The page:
Review: Star Wars the Deckbuilding Game (Fantasy Flight Games) – English

Rule the universe as the galactic empire or try to save the dream as a true Red Leader in Star Wars The Deckbuilding game. To be perfectly honest: “I don’t have a bad feeling about this.”


In about two months it will be 4 May aka: May the Fourth. That’s similar to May the Force (be with you) and not entirely coincidentally, that’s why that day was chosen to celebrate Star Wars and its fandom. I am a huge fan of Star Wars. “I am one with the Force and the Force is with me”, you could probably say. Fully in time for May the Fourth, Asmodee is releasing a Star Wars card game through its Fantasy Flight Games label. Not just any card game, but a real deckbuilder.

“A long time ago in a galaxy far, far away….” a game called Dominion was published. Almost immediately upon release, this game was considered as a classic, as Dominion was, in fact, literally and also figuratively a ‘game changer’ and introduced the duickbuilder mechanism to the world. In Dominion, stacks of a lot of different cards are placed on the table and each player also gets a personal deck of (starting) cards. By playing cards, players could buy cards to make their deck better and perform actions to buy even better and more expensive cards in order to be the fastest to collect victory points.

By now, deckbuilders are a genre all on their own and, while still very popular, plenty of players have found refuge elsewhere than Dominion. I like Dominion and consider it to be a good game, but there are deckbuilders that appeal to me more than Dominion does. These deckbuilders are more complex, at the same time play faster and are more interactive.

Star Wars The Deckbuilding Game actually contains all the elements you would expect from a deckbuilder and therefore doesn’t reinvent the genre , but the game contains more than enough twists and a lot of interaction. In addition, the game has a fun and popular theme to appeal to more than enough fans in this universe.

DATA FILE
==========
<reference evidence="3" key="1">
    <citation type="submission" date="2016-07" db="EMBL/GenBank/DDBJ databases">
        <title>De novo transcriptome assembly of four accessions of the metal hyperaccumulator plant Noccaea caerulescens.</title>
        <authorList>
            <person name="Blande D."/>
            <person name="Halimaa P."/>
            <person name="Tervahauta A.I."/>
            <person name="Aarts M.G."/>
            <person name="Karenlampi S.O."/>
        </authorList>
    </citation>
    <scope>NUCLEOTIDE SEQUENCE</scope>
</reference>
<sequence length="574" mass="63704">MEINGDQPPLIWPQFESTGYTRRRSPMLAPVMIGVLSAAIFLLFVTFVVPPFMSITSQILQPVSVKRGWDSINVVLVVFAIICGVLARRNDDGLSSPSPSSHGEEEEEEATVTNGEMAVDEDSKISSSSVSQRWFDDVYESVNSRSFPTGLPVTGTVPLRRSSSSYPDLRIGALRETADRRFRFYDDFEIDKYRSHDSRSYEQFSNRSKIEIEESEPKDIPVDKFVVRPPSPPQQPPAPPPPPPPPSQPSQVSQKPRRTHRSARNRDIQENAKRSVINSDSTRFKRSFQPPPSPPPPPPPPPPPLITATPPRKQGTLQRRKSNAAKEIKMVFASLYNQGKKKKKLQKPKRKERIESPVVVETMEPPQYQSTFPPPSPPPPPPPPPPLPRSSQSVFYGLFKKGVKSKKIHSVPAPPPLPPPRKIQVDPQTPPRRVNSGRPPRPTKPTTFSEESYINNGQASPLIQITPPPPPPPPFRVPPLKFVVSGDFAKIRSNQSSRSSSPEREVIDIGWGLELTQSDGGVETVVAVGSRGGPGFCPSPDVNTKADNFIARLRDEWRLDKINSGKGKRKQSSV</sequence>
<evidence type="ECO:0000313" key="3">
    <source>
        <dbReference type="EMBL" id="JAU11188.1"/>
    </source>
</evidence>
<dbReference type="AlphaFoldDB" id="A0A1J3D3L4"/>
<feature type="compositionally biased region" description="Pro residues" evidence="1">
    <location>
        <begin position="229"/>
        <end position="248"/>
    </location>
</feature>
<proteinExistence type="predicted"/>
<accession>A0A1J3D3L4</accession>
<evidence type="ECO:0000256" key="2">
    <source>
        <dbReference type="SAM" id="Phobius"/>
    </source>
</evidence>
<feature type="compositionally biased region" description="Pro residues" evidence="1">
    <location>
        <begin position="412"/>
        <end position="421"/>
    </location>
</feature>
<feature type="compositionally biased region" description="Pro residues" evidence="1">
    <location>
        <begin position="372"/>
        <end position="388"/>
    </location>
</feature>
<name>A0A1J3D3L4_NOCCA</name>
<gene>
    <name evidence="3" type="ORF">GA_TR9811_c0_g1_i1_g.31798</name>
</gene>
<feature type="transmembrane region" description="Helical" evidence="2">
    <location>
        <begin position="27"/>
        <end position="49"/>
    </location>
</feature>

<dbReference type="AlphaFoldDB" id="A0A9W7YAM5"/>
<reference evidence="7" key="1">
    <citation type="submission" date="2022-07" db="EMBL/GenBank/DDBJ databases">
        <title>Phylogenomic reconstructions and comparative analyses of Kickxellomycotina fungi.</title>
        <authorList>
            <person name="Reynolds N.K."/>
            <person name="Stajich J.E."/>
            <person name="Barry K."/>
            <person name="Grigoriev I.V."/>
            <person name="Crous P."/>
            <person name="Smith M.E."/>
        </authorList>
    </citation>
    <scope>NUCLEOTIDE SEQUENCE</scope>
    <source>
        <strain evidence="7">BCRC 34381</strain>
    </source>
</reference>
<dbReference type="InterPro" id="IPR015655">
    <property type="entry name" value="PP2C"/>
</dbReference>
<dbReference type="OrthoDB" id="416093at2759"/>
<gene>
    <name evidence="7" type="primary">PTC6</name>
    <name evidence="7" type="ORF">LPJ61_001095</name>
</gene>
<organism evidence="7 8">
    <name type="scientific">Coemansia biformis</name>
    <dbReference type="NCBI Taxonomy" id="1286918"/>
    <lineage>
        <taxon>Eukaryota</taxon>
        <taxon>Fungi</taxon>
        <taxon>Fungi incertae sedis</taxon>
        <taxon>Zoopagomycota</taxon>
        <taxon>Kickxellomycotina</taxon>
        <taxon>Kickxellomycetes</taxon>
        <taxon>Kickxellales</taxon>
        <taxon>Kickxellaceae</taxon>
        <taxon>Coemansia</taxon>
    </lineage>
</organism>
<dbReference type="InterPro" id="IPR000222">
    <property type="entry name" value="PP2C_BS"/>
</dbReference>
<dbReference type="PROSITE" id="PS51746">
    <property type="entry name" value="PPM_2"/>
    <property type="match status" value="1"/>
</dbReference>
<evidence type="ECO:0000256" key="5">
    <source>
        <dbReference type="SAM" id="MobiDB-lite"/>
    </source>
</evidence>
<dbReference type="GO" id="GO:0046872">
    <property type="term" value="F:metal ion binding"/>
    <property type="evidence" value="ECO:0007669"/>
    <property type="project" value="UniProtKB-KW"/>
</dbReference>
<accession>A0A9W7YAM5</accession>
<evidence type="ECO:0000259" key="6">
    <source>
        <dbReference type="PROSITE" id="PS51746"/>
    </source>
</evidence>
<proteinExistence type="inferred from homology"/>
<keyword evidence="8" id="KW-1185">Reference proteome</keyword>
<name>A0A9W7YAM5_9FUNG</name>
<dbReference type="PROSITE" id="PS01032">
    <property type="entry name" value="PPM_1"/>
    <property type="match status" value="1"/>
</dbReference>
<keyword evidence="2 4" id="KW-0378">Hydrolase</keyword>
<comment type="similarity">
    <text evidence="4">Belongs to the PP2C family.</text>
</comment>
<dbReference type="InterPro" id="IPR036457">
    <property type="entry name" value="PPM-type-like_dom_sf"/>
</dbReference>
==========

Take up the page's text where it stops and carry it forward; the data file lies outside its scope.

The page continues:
Setup and goal

At the beginning of the game, players choose who will wear the mantle of the Empire and which player will become the rebel red leader. Both players receive a personal deck of bases/planets and also a stack of starting cards to form their first deck with. With the remaining cards, first a pile of Outer Rim pilots is made that both players can hire and with the all remaining remaining cards a large draw pile is made and six cards are placed face-up between players to form a market of cards. In addition to this market, players also place a force tracker to indicate where the force is strongest during the game. Players keep track of this with a cube on this card. At the beginning of the game, the force is stronger with the rebels. “May the force be with you.”

A unique element to this game are the cards with different loyalties. There are empire cards, rebel cards and neutral cards. Although the cards are placed in a central market, they are oriented towards the relevant player. Only the empire player can buy an empire card during the game, but the rebel player can perform actions with (or rather against) these cards, but more on that later. Neutral cards (such as Outer Rim pilots) are turned sideways and can be purchased by either player. These ‘neutral’ scalpers, smugglers and mercenaries are “a wretched hive of scum and villainy” who are only too happy to operate at your side for the right amount of galactic credits.

From the base cards deck, players take their starting planet/base and place this card in front of them on the table. The aim of the game is to destroy enough of the other player’s bases. They do this by acquiring cards, attacking and cleverly assembling and managing their deck. “In my experience, there’s no such thing as luck.” Players draw five cards from their deck and are ready to play.